• Those were the daze... I started with Slackware in 1994, on a 486DX2-66 with 8Mb of ram, Hercules mono video and an amber monitor. After I got the scads of floppies made and got the basic OS installed using the Herc mono video, I scrounged up a EGA monitor and if I remember correctly a Tseng Labs EGA card, and *tried* to get XFree86 configured correctly and get a GUI up and running.. What Fun!! I'll admit I managed to "release the magic smoke" on the first monitor trying to get the modelines set right.. Aft

            • by Kazymyr ( 190114 )

              486DX50 (yes not DX2) on Octek Hippo DCA2 motherboard with 16MB RAM and a total of 5 HDDs (3 IDE and 2 SCSI) salvaged from older computers in a RAID0 configuration for a total of 1.3GB, with Slackware 3.6

          • This is where I'm at, my first Slackware box would be old enough to drink at this point

            Nicely aged perhaps but likely still rather undrinkable...

        • You have a valid reason and aren't acting like a zealot. I've been using Slackware since the 90s as well, though I have a Macbook and . Windows gaming rig as well.

    • Re:systemd (Score:5, Interesting)

      by Anonymous Coward on Saturday May 06, 2017 @11:12AM (#54367579)

      I dunno, I think they might be on to something.

      https://linux.slashdot.org/story/16/10/01/2155209/multiple-linux-distributions-affected-by-crippling-bug-in-systemd

      SystemD ties in to everything. Init scripts were more compartmentalized last I read. Seems like tying so much in to one magic black box isn't as smart a move as people might think it is.

    • by gweihir ( 88907 )

      An all of what you just said is complete bullshit when looking at some actual facts. Pathetic.

    • > Rather than forking ALL OF DEBIAN so you can keep sysvinit, why not fork systemd to use only the init?

      That's the entire problem with systemd - it forgot it was supposed to be an init. Systemd has consumed more and more of the OS, and in ways that require *applications* to have dependencies on systemd.

      If it were just a bad init system, people would complain, but most would deal with it. Some would use a different init. Systemd doesn't work that way. Like a particularly nasty rootkit, you have to rep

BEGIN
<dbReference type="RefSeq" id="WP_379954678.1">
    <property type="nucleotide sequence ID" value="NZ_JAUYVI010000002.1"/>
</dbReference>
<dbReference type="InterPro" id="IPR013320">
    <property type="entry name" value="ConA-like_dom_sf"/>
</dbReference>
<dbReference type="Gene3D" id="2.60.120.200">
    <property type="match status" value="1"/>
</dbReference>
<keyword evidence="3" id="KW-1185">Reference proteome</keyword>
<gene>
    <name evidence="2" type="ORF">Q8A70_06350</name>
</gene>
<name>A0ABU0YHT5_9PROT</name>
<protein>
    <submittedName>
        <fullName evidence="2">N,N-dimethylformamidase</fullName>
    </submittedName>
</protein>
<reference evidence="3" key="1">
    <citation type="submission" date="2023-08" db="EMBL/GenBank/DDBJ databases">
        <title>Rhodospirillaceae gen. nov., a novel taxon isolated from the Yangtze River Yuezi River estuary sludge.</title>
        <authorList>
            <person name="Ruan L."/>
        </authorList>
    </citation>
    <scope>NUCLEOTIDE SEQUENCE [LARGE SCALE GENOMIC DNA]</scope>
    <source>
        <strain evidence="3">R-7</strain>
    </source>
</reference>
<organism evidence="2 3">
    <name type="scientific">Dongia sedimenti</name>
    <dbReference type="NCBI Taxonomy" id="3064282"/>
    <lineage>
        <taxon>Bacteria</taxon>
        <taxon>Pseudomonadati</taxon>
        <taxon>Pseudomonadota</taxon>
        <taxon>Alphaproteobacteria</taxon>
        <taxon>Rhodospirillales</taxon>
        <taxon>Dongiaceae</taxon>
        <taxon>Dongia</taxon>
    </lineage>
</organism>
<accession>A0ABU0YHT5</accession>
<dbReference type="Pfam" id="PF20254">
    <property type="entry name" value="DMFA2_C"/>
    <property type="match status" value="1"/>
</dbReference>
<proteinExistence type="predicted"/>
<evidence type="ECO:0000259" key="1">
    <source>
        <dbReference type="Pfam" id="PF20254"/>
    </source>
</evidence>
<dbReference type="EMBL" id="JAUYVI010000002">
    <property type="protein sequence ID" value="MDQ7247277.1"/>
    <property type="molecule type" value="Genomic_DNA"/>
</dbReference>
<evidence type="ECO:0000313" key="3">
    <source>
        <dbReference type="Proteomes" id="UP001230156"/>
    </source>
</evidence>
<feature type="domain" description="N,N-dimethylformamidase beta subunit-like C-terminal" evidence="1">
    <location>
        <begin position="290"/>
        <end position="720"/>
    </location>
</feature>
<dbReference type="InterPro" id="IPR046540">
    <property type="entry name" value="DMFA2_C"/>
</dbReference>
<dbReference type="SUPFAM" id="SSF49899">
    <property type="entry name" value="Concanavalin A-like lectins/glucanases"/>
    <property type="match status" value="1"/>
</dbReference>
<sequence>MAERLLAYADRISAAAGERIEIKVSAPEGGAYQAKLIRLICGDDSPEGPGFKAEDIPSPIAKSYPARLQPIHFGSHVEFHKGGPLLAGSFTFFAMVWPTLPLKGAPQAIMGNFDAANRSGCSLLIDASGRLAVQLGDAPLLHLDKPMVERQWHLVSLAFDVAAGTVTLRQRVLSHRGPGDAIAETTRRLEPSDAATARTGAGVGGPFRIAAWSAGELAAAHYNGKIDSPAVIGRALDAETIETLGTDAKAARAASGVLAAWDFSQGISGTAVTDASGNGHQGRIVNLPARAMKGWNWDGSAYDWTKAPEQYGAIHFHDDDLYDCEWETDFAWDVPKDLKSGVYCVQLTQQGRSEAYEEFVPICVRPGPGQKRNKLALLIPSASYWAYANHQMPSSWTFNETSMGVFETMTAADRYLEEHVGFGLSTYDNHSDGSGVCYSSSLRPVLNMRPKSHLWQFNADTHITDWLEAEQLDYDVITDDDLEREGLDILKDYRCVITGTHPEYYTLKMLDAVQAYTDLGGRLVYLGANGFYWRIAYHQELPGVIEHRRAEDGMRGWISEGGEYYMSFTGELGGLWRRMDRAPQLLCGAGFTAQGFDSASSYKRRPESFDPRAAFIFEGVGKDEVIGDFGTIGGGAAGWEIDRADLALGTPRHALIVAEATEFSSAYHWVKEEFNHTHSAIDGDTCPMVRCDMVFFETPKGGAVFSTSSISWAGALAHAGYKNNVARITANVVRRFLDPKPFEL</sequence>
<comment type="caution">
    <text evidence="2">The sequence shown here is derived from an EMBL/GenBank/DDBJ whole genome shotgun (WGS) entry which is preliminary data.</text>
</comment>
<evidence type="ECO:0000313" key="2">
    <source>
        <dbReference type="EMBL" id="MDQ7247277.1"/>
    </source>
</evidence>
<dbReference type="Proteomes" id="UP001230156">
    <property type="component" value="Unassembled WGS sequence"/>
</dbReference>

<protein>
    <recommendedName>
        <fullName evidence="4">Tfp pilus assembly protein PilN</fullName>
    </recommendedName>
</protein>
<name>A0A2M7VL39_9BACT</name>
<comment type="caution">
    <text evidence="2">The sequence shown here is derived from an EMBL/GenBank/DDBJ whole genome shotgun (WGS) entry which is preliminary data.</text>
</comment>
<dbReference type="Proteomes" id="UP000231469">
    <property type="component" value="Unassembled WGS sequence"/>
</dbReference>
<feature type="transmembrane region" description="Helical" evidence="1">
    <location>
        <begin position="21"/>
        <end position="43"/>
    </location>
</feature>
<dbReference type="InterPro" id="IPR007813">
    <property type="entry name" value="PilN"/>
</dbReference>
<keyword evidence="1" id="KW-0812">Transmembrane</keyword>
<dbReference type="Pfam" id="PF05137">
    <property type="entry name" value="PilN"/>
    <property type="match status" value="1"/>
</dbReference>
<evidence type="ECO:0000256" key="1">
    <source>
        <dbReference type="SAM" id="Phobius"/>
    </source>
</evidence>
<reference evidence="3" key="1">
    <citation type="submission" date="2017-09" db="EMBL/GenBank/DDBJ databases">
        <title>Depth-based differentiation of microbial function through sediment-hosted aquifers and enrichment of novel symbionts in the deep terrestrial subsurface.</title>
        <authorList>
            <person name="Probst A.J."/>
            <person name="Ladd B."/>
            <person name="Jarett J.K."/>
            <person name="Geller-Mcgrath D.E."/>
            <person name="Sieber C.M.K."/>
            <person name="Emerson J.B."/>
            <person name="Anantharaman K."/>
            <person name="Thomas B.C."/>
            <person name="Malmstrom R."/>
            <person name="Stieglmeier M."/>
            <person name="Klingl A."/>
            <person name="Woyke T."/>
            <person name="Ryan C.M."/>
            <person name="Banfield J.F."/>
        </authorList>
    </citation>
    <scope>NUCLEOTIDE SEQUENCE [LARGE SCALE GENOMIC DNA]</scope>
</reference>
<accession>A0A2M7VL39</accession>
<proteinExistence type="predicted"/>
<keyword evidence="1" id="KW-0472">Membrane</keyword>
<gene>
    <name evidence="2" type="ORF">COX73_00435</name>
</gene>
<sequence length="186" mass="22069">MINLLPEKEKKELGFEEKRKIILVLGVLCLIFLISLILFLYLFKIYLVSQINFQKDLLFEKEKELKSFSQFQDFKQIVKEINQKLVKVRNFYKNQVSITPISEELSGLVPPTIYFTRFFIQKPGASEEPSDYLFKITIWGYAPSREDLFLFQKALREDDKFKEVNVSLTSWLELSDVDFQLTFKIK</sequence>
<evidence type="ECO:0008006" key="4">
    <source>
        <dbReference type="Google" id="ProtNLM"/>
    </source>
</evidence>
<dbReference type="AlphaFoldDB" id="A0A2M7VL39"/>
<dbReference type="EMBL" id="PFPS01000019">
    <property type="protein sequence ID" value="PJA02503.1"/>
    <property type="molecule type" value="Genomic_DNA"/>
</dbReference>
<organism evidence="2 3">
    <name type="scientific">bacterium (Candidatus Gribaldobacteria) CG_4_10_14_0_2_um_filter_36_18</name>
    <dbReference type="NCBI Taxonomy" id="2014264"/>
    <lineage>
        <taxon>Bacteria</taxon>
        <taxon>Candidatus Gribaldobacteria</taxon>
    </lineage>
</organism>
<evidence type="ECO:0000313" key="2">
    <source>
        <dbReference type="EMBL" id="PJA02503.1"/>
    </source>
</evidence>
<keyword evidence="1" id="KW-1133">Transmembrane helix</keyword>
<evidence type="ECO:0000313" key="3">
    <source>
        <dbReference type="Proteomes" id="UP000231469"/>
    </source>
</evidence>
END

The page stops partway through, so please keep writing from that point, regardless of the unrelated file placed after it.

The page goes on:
• I think it is pretty funny. I love systemd, but I really hate NetworkManager. If it is a laptop or something that is stuck on wifi then it is OK, but if I have a real network I can't imagine wanting that nonsense bouncing my connections.

      Even on Fedora you can run SysVinit if you want. People get their neckbeards all twisted up over the mere dependency that the packaging system has. I mean, they're so exclusive, they can't tolerate that the unused default software might have a few bits installed. As if any o

    • I'm not sure it's absolutely fabulous. All init systems basically work the same, when they work - when and how they fail is where they are measured. Sysv, openrc, I've had 0 problems with these over the last 20 years, something might not start up without a little intervention - but the system would, and it could be fixed. Systemd, on the other hand, currently running on maybe half my servers, generally works - but not all the time, and that's the big difference to my mind. For example, I had a netbook that
    • Systemd is certainly a radical change. It takes over everything. It completely throws away POSIX, and the UNIX philosophy. Systemd changes everything that made Linux, Linux.

      And for what? I see no substantial improvements. Just the opposite. I see a less stable system, more difficult to use, everything is hidden from the users.

      Systemd may benefit Red Hat, but it does not benefit anybody else.

      JMHO, of course.

  • Choice is good (Score:5, Interesting)

    by mx+b ( 2078162 ) on Saturday May 06, 2017 @11:17AM (#54367601)